Things went Truex’s way Sunday, a day where Joe Gibbs Racing teammate Hamlin (race-high 276 laps led) and Team Penske’s Ryan Blaney (157 laps led) were the strongest drivers.

Truex couldn’t match either of them for much of the race until his No. 19 Joe Gibbs Racing Toyota came alive as the afternoon progressed into the evening.

During the race’s final pit stops, the No. 19 crew got Truex out first while Blaney committed a costly mistake. Hamlin regained the lead off the restart with 42 laps to go, but as his No. 11 JGR Toyota tightened up on the long run, Truex caught and eventually dispatched him with 16 laps to go.

With his third grandfather clock now in possession, Truex has turned Martinsville from a symbol of his short track woes in Cup – prior to 2017, his best finish there were a pair of fifths – into a place where he’s the driver to beat.

And when it comes to short tracks in general, he’s turned the preposterous into reality.

“I’ve just been lucky to be with really good people, have really good cars, have that communication, that belief in one another that you can make the thing do the things you want it to do,” Truex said. “They know you’re driving it right, you know they know how to set it up. You work together.

“That’s where we’ve been the past, really, six, seven years (at Martinsville). It’s a place where it doesn’t change all that much other than depending on the tires that Goodyear brings. You can really just continue to work on similar things and refine those. That’s what we’ve been able to do here.

“It’s been awesome. Hopefully we can keep it going.”

Post-mortem

Martin Truex Jr. became the first repeat winner of 2021, but it could’ve been Ryan Blaney.

The Team Penske pilot swept both stages Sunday and was poised to duke it out for the win with Hamlin. But on his final stop under caution with 47 laps to go, he ran over his air hose and took the pit gun with him as he exited his pit stall.

The subsequent penalty sent him to the rear for the restart. Blaney finished 11th.

Martinsville takeaways
A late-race penalty for removing pit equipment outside his box ruined Ryan Blaney’s hopes for a win Sunday at Martinsville. (Photo: James Gilbert/Getty Images)

On Monday, Blaney’s crew chief, Todd Gordon, explained what went wrong during the stop on SiriusXM NASCAR Radio’s “The Morning Drive.”

“There’s about three or four different things that happened that kind of caused it,” Gordon said. “It’s not one piece. It’s not one person. It’s just an unfortunate situation.

“We slid long in the box, near the front of it. The hose got underneath the front of the nose by being long, and the hose puller behind the wall tried to loop it back out. When he did, it pulled the corner out by the changer under the splitter. When (the changer) got up from changing the right front (tire), the hose was hooked there on the right side of the splitter.”

The gaffe continued a string of recent setbacks for Blaney at Martinsville.

Last June, Blaney was leading when a caution came out on Lap 327. During subsequent pit stops, a member of the No. 12 crew went over the wall too soon and Blaney was sent to the rear. He climbed all the way back to second with less than 50 laps to go, but went no further.

Last November in the playoff race, Blaney recovered from a pit road speeding penalty in Stage 1 to contend. He was running second at the race’s final caution with 59 laps to go, but lost two spots in the pits and took the final restart in fifth (one car stayed out to inherit the lead). Again, Blaney worked back up to second, but came up short.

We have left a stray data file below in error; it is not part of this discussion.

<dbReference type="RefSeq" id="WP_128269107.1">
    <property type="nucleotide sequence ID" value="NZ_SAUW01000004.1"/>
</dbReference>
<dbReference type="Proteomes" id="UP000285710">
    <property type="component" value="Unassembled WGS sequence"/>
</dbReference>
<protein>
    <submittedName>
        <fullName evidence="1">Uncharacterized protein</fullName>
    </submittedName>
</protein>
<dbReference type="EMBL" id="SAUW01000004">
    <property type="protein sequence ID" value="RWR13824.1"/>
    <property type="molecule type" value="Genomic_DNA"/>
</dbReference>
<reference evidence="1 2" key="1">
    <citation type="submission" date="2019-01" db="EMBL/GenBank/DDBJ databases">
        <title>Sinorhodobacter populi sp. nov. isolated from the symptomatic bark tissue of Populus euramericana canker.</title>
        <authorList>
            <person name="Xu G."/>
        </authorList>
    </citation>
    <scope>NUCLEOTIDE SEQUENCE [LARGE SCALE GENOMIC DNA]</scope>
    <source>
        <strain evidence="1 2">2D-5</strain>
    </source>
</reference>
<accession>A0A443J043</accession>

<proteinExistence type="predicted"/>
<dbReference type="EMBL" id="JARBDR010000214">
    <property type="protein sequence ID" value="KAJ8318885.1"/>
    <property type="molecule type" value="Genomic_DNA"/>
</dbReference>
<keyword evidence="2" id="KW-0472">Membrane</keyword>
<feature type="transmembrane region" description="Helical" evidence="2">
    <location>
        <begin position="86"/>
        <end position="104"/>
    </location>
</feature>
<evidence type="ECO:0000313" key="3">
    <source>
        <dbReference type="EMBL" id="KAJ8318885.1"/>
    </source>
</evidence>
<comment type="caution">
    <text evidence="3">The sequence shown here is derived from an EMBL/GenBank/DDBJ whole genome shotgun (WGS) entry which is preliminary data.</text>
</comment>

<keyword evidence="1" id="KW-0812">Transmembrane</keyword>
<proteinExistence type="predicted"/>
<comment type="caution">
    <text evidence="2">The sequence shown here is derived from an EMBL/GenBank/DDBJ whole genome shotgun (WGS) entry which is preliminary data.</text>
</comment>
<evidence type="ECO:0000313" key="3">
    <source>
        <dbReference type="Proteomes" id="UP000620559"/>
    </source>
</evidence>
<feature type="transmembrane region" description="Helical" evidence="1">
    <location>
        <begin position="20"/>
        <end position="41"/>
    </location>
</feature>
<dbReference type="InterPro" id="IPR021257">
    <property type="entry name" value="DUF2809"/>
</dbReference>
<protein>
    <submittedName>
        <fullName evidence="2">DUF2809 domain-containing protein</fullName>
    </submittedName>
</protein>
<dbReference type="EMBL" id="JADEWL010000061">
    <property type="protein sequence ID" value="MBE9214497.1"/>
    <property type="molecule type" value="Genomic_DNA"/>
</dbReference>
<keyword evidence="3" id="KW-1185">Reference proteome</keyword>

On Sunday, Blaney’s hopes were dashed again in the pits.

“I was just kind of trying to hold off the guys behind me until we got 20 or so laps in and then I could kind of start creeping forward,” Blaney said after the race. “But, we just got that pit road penalty at the end. It’s just a mistake and something that should be avoided.

“We’ve had an issue the last three times we’ve been here with a car to win, so that’s frustrating but I’m real proud of the effort. I just wish we could close one out.”

That clean feeling

Reigning Cup champion Chase Elliott is still missing his first win of the season. But after finishing second Sunday, he was just glad to have had a clean run.

Elliott’s first seven races included a win slipping away at the Daytona road course, sub-par runs at Miami and Las Vegas, and an engine failure at his home track of Atlanta.

Martinsville Cup race
Reigning Cup champion Chase Elliott’s second-place finish at Martinsville was just what he needed after a rocky start to the season. (Photo: Brian Lawdermilk/Getty Images)

But Sunday saw him avoid trouble in route to a season-high 49 points. That includes 14 stage points (finished fourth in both stages), the most he’s had since the 15 he scored at the Daytona road course before finishing 21st.

“Every week, I feel like it’s been one thing or another, a bad run or just whatever,” Elliott said. “Just nice to have just a smooth day, no damage. We didn’t break anything. Everything was just smooth. It was uneventful. That’s the days you have to have to compete for wins ultimately. Some of that is in your hands, some of it’s not.

“Truly nice to have an uneventful day, so to speak, just get a solid finish. Got some solid stage points. It was definitely a step in the right direction for us.”

During the final run to the checkered flag, Elliott closed on Truex and Hamlin as they started to battle for the lead with around 25 laps to go.

Once Truex took the lead, he pulled enough of a gap to where the result wasn’t in doubt, even after Elliott worked past Hamlin for second with five laps to go.